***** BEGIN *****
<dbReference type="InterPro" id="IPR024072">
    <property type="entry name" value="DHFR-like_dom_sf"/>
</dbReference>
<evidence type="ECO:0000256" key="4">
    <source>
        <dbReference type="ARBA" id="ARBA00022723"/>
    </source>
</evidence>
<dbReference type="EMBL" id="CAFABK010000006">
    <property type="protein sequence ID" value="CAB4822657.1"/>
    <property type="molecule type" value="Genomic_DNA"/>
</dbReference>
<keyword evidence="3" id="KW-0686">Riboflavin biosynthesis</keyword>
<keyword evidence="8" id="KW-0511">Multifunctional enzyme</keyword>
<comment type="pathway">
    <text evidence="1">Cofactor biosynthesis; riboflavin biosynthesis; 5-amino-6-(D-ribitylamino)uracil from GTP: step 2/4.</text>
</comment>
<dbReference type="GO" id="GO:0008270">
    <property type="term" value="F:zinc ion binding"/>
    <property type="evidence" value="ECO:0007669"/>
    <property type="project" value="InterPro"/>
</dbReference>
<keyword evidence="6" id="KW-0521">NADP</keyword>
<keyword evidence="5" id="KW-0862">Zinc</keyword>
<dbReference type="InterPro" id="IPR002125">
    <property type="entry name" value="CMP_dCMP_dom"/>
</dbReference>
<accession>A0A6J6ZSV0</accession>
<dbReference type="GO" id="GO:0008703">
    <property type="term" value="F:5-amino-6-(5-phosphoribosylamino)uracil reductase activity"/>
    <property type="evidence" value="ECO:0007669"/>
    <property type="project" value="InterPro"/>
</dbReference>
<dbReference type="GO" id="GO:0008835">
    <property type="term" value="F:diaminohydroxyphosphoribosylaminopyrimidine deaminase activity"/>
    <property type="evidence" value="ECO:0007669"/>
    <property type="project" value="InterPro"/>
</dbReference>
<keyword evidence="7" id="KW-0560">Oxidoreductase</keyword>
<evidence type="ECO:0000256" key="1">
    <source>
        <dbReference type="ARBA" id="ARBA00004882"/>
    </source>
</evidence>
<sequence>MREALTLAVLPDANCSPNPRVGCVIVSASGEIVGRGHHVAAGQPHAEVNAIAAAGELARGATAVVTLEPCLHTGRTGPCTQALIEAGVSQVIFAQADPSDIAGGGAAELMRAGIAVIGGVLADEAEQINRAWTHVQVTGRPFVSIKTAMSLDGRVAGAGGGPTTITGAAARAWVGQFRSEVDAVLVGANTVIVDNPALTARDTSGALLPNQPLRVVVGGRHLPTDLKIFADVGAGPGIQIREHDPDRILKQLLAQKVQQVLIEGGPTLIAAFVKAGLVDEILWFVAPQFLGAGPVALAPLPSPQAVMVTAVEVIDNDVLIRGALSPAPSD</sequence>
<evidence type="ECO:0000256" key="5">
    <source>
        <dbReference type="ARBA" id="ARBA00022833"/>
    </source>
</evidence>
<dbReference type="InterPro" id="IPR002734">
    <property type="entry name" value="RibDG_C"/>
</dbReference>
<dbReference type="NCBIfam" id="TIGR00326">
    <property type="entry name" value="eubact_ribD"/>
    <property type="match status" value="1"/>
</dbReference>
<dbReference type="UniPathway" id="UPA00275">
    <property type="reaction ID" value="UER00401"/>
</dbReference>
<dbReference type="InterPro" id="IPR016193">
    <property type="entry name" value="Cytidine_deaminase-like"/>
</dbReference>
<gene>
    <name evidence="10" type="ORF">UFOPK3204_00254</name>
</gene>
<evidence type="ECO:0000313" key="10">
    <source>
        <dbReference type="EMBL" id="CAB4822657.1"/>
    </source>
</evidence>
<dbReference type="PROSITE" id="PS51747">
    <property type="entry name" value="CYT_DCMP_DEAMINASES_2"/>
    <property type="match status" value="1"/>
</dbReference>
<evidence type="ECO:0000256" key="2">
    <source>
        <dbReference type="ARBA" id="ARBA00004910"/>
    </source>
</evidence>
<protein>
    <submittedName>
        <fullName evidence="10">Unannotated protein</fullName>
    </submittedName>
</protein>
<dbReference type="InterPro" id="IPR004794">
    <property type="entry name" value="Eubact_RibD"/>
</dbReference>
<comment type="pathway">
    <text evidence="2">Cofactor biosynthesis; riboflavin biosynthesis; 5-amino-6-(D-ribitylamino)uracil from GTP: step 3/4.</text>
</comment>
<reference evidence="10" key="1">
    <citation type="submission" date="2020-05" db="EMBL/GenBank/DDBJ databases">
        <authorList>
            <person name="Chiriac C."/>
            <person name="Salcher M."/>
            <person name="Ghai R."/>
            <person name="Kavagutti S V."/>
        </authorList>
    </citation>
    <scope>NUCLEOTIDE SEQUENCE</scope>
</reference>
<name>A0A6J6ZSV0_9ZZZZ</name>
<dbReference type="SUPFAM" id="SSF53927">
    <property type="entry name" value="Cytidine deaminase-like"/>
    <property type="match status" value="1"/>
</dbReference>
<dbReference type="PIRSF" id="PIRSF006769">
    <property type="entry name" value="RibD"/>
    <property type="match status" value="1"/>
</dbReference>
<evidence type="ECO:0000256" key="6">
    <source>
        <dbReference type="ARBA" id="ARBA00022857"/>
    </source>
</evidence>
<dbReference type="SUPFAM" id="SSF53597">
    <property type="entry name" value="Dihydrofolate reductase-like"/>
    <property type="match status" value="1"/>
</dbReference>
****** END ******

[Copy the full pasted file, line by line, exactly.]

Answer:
<dbReference type="InterPro" id="IPR024072">
    <property type="entry name" value="DHFR-like_dom_sf"/>
</dbReference>
<evidence type="ECO:0000256" key="4">
    <source>
        <dbReference type="ARBA" id="ARBA00022723"/>
    </source>
</evidence>
<dbReference type="EMBL" id="CAFABK010000006">
    <property type="protein sequence ID" value="CAB4822657.1"/>
    <property type="molecule type" value="Genomic_DNA"/>
</dbReference>
<keyword evidence="3" id="KW-0686">Riboflavin biosynthesis</keyword>
<keyword evidence="8" id="KW-0511">Multifunctional enzyme</keyword>
<comment type="pathway">
    <text evidence="1">Cofactor biosynthesis; riboflavin biosynthesis; 5-amino-6-(D-ribitylamino)uracil from GTP: step 2/4.</text>
</comment>
<dbReference type="GO" id="GO:0008270">
    <property type="term" value="F:zinc ion binding"/>
    <property type="evidence" value="ECO:0007669"/>
    <property type="project" value="InterPro"/>
</dbReference>
<keyword evidence="6" id="KW-0521">NADP</keyword>
<keyword evidence="5" id="KW-0862">Zinc</keyword>
<dbReference type="InterPro" id="IPR002125">
    <property type="entry name" value="CMP_dCMP_dom"/>
</dbReference>
<accession>A0A6J6ZSV0</accession>
<dbReference type="GO" id="GO:0008703">
    <property type="term" value="F:5-amino-6-(5-phosphoribosylamino)uracil reductase activity"/>
    <property type="evidence" value="ECO:0007669"/>
    <property type="project" value="InterPro"/>
</dbReference>
<dbReference type="GO" id="GO:0008835">
    <property type="term" value="F:diaminohydroxyphosphoribosylaminopyrimidine deaminase activity"/>
    <property type="evidence" value="ECO:0007669"/>
    <property type="project" value="InterPro"/>
</dbReference>
<keyword evidence="7" id="KW-0560">Oxidoreductase</keyword>
<evidence type="ECO:0000256" key="1">
    <source>
        <dbReference type="ARBA" id="ARBA00004882"/>
    </source>
</evidence>
<sequence>MREALTLAVLPDANCSPNPRVGCVIVSASGEIVGRGHHVAAGQPHAEVNAIAAAGELARGATAVVTLEPCLHTGRTGPCTQALIEAGVSQVIFAQADPSDIAGGGAAELMRAGIAVIGGVLADEAEQINRAWTHVQVTGRPFVSIKTAMSLDGRVAGAGGGPTTITGAAARAWVGQFRSEVDAVLVGANTVIVDNPALTARDTSGALLPNQPLRVVVGGRHLPTDLKIFADVGAGPGIQIREHDPDRILKQLLAQKVQQVLIEGGPTLIAAFVKAGLVDEILWFVAPQFLGAGPVALAPLPSPQAVMVTAVEVIDNDVLIRGALSPAPSD</sequence>
<evidence type="ECO:0000256" key="5">
    <source>
        <dbReference type="ARBA" id="ARBA00022833"/>
    </source>
</evidence>
<dbReference type="InterPro" id="IPR002734">
    <property type="entry name" value="RibDG_C"/>
</dbReference>
<dbReference type="NCBIfam" id="TIGR00326">
    <property type="entry name" value="eubact_ribD"/>
    <property type="match status" value="1"/>
</dbReference>
<dbReference type="UniPathway" id="UPA00275">
    <property type="reaction ID" value="UER00401"/>
</dbReference>
<dbReference type="InterPro" id="IPR016193">
    <property type="entry name" value="Cytidine_deaminase-like"/>
</dbReference>
<gene>
    <name evidence="10" type="ORF">UFOPK3204_00254</name>
</gene>
<evidence type="ECO:0000313" key="10">
    <source>
        <dbReference type="EMBL" id="CAB4822657.1"/>
    </source>
</evidence>
<dbReference type="PROSITE" id="PS51747">
    <property type="entry name" value="CYT_DCMP_DEAMINASES_2"/>
    <property type="match status" value="1"/>
</dbReference>
<evidence type="ECO:0000256" key="2">
    <source>
        <dbReference type="ARBA" id="ARBA00004910"/>
    </source>
</evidence>
<protein>
    <submittedName>
        <fullName evidence="10">Unannotated protein</fullName>
    </submittedName>
</protein>
<dbReference type="InterPro" id="IPR004794">
    <property type="entry name" value="Eubact_RibD"/>
</dbReference>
<comment type="pathway">
    <text evidence="2">Cofactor biosynthesis; riboflavin biosynthesis; 5-amino-6-(D-ribitylamino)uracil from GTP: step 3/4.</text>
</comment>
<reference evidence="10" key="1">
    <citation type="submission" date="2020-05" db="EMBL/GenBank/DDBJ databases">
        <authorList>
            <person name="Chiriac C."/>
            <person name="Salcher M."/>
            <person name="Ghai R."/>
            <person name="Kavagutti S V."/>
        </authorList>
    </citation>
    <scope>NUCLEOTIDE SEQUENCE</scope>
</reference>
<name>A0A6J6ZSV0_9ZZZZ</name>
<dbReference type="SUPFAM" id="SSF53927">
    <property type="entry name" value="Cytidine deaminase-like"/>
    <property type="match status" value="1"/>
</dbReference>
<dbReference type="PIRSF" id="PIRSF006769">
    <property type="entry name" value="RibD"/>
    <property type="match status" value="1"/>
</dbReference>
<evidence type="ECO:0000256" key="6">
    <source>
        <dbReference type="ARBA" id="ARBA00022857"/>
    </source>
</evidence>
<dbReference type="SUPFAM" id="SSF53597">
    <property type="entry name" value="Dihydrofolate reductase-like"/>
    <property type="match status" value="1"/>
</dbReference>